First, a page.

Needless to say, this exhibition is one I have been waiting to arrive in our region for nearly a year and is a reminder of the power of art to transform not only us but also the world we live in today. 

Meijer Gardens in 2015 added Ai’s the Iron Tree, which is a rare work of art and was purchased to commemorate our botanical and sculpture garden’s 20th anniversary.

Do not miss this show by one of the world’s greatest living artist. Ai has an impressive and prolific Instagram and Twitter, where he showcases much of his past year’s work supporting the refugee humanitarian efforts in Greece.

Ai Weiwei is part of a new generation of artists not afraid to lend their voices but also their bodies in advancing the justice so many deserve on this planet.

Admission is free for members or with each paid admission. For more information, please go here.  

The Bootstrap Boys: Neighborhood pub debuts first live show

Sure, a new brewery seems to open every other week in West Michigan, but when one who has committed to creating neighborhood-inspired brews are showcasing their pub as a place for community members to gather around a table and not a TV, well, you take notice of what they are doing.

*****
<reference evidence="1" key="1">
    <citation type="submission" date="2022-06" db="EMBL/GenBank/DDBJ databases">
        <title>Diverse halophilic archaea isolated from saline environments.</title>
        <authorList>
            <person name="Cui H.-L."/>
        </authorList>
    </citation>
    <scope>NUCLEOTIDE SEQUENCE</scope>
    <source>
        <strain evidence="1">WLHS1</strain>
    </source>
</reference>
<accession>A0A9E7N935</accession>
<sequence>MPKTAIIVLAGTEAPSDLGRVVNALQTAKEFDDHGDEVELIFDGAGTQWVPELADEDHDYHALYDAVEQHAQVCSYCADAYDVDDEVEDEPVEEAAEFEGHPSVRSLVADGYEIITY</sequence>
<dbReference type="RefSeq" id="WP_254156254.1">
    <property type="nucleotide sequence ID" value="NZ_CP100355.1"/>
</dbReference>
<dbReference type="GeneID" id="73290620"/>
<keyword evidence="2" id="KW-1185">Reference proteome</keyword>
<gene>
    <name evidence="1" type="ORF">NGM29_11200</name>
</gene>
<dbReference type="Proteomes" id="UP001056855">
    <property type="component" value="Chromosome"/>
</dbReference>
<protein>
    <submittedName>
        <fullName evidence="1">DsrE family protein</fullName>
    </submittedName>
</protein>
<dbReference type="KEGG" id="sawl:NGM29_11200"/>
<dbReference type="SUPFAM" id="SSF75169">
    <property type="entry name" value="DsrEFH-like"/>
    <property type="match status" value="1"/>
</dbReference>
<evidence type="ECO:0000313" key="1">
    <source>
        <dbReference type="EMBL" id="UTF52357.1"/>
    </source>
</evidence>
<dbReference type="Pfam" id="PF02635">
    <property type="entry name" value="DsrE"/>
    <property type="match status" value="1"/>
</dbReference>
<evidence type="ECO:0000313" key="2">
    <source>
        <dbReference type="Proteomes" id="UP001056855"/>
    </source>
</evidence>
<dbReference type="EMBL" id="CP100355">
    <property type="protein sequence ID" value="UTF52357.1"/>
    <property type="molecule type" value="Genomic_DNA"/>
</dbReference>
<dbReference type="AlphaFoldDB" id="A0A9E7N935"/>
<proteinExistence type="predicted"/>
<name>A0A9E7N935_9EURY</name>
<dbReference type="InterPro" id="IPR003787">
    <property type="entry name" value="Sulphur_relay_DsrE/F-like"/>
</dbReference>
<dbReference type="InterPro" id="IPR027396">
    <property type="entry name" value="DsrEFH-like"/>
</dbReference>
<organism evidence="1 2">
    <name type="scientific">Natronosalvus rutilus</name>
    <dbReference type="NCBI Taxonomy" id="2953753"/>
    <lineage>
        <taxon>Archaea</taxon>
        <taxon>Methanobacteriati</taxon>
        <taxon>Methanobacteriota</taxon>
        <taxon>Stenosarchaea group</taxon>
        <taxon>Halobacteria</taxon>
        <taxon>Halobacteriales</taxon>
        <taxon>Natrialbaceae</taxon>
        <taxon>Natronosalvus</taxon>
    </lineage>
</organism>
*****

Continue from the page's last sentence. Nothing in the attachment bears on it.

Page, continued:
Not only is there a real tangible energy here that spills over from the busy street just outside on Plainfield Avenue, but once inside that energy is conveyed via the brightly lit corner south facing floor to ceiling windows. This is the beauty of the Creston Brewery in the heart of the Creston -- the city’s largest neighborhood. 

Kicking off its first concert in the newly-opened space that debuted in August 2015, Creston Brewery welcomes the Bootstrap Boys -- a four-piece band that is sure to help you fight off that Sunday feeling you need to nap. (My friends always say you can sleep when you are dead.) 

Our local ‘Boys will be performing an acoustic country-roots music set with plenty of tight harmonies and a delicious lick of guitars and an eclectic bass. 

And while there are plenty of brewpubs to visit these days, why not stop in here and be a part of history as they kick off this new aspect of a business that is reinventing the neighborhood watering hole with real style. 

The entertainment is free. Creston Brewery offers an amazing array of fresh brews, great eats, and of course, a chance to meet someone at this very friendly spot on the north end of Grand Rapids. For more information, you can go here.